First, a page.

The theme of “heaven and hell” composes a large piece of the atmosphere seen throughout Cyborg. From the obvious, and surprisingly most memorable, crucifixion scene where the hero is strung up for a slow death and left for the entire world to witness, to the design of the atmosphere which is rich with heavenly hazy blue and soft white flashbacks, to the deep dreary black and murky gray reality of the burnt world, the contrast between good and evil is painted into the color structure of the film.
But there are also not-so-obvious moments where this theme takes interesting effect; during flashbacks into Gibson’s almost heaven-like past, we see a peaceful life overtaken by evil, which includes a disturbing scenario involving little children being forced to save the lives of their parents. In another scene, Gibson is being hunted in a sewer-like cavern, leading to an image of Gibson exalted (of course in the only way JCVD could be portrayed in this type of scene… doing the splits) with a weapon above an unknowing bad guy wading through muddy waters below. Purposeful or not, the thematic imagery and contrasting design elements give the film a peculiar quality, one that feels ominous and uncertain throughout.
Adding to the quality of horror found in pieces throughout the film is one of the best bad guys of the ’80s: Vincent Klyn as Fender. Director Albert Pyun was slated to direct the sequel to the live-action Masters of the Universe film, but the deal fell through even though the sets, costumes, and actors were already established. Pyun took those materials, including many of the actors, and developed them for Cyborg. Taking the place of Dolph Lundgren as He-Man in the sequel was supposed to be pro-surfer Laird Hamilton, who had a surfer buddy named Vincent Klyn that Pyun took a liking to.
Klyn is such a perfect fit for the role—his stature and surfer bod made him an intimidating foe to stand opposite Van Damme. The finale of the film, shot in what looks like an abandoned car junkyard in the pouring rain, has Klyn so intimidating—screaming, flexing, and thumping his chest after every attack. At one point in the fight it feels legitimately like the hero is going to lose, primarily because of Vincent Klyn’s completely threatening performance.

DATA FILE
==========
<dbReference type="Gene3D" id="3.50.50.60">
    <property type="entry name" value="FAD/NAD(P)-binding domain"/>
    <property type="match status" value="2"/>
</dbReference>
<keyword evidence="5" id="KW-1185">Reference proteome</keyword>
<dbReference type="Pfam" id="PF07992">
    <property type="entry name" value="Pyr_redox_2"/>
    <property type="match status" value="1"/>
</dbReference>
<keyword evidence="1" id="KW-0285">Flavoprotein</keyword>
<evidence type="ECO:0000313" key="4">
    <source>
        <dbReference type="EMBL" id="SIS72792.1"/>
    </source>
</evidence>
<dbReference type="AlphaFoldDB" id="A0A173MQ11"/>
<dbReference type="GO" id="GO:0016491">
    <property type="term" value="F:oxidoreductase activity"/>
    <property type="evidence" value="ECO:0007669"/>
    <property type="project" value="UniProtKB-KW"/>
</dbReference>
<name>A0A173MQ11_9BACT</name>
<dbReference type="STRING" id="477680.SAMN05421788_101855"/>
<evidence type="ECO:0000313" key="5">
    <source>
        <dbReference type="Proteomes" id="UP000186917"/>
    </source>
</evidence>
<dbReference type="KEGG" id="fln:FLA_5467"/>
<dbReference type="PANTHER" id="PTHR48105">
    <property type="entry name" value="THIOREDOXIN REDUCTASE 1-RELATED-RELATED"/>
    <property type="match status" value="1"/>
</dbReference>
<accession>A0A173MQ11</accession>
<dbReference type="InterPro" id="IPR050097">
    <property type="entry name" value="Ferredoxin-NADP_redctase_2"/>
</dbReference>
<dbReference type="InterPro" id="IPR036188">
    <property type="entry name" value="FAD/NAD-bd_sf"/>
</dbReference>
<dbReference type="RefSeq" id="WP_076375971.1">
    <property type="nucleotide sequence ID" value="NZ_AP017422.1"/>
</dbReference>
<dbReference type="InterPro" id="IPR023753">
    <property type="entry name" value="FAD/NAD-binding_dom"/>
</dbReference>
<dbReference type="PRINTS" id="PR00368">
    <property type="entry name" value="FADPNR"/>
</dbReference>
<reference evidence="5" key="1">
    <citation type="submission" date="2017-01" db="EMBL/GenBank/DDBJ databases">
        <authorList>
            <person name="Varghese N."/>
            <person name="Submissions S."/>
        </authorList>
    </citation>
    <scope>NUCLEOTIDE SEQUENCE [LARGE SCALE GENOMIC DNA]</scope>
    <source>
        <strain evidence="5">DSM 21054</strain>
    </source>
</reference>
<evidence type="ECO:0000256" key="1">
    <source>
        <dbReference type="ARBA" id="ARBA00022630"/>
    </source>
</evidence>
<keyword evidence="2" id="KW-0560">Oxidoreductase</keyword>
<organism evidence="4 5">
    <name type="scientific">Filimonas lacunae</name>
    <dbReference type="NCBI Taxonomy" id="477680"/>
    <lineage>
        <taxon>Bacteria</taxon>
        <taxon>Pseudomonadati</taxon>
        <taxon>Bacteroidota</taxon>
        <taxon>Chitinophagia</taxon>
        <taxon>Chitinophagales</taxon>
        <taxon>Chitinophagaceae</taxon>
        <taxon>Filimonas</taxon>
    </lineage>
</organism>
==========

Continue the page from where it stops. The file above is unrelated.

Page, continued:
Still, Cyborg, with its near-horror themes of ravaged living hell and a surfer punk monster is nothing without Jean-Claude Van Damme, whose boot blade, jumping spin kicks, Gatling-esque rifle, and guttural screams of “Fenderrrrrrrr” provide the film with a hero that is easy to cheer for. What JCVD lacks for in terms of dramatic performance, he completely makes up for with screen style and swagger. There is a reason this actor would move into the ’90s chasing, almost grasping, the coat tails of action movie counterparts like Sylvester Stallone and Arnold Schwarzenegger.
Cyborg is one of those films that we all remember on the shelves of video stores, that film that traveled into the used VHS bins of media stores and was showcased at midnight on cable television. While people remember JCVD’s career for other films, I will always remember the joy of the dystopian world found in Cyborg.
Check here throughout the rest of August for more special features celebrating the Class of 89!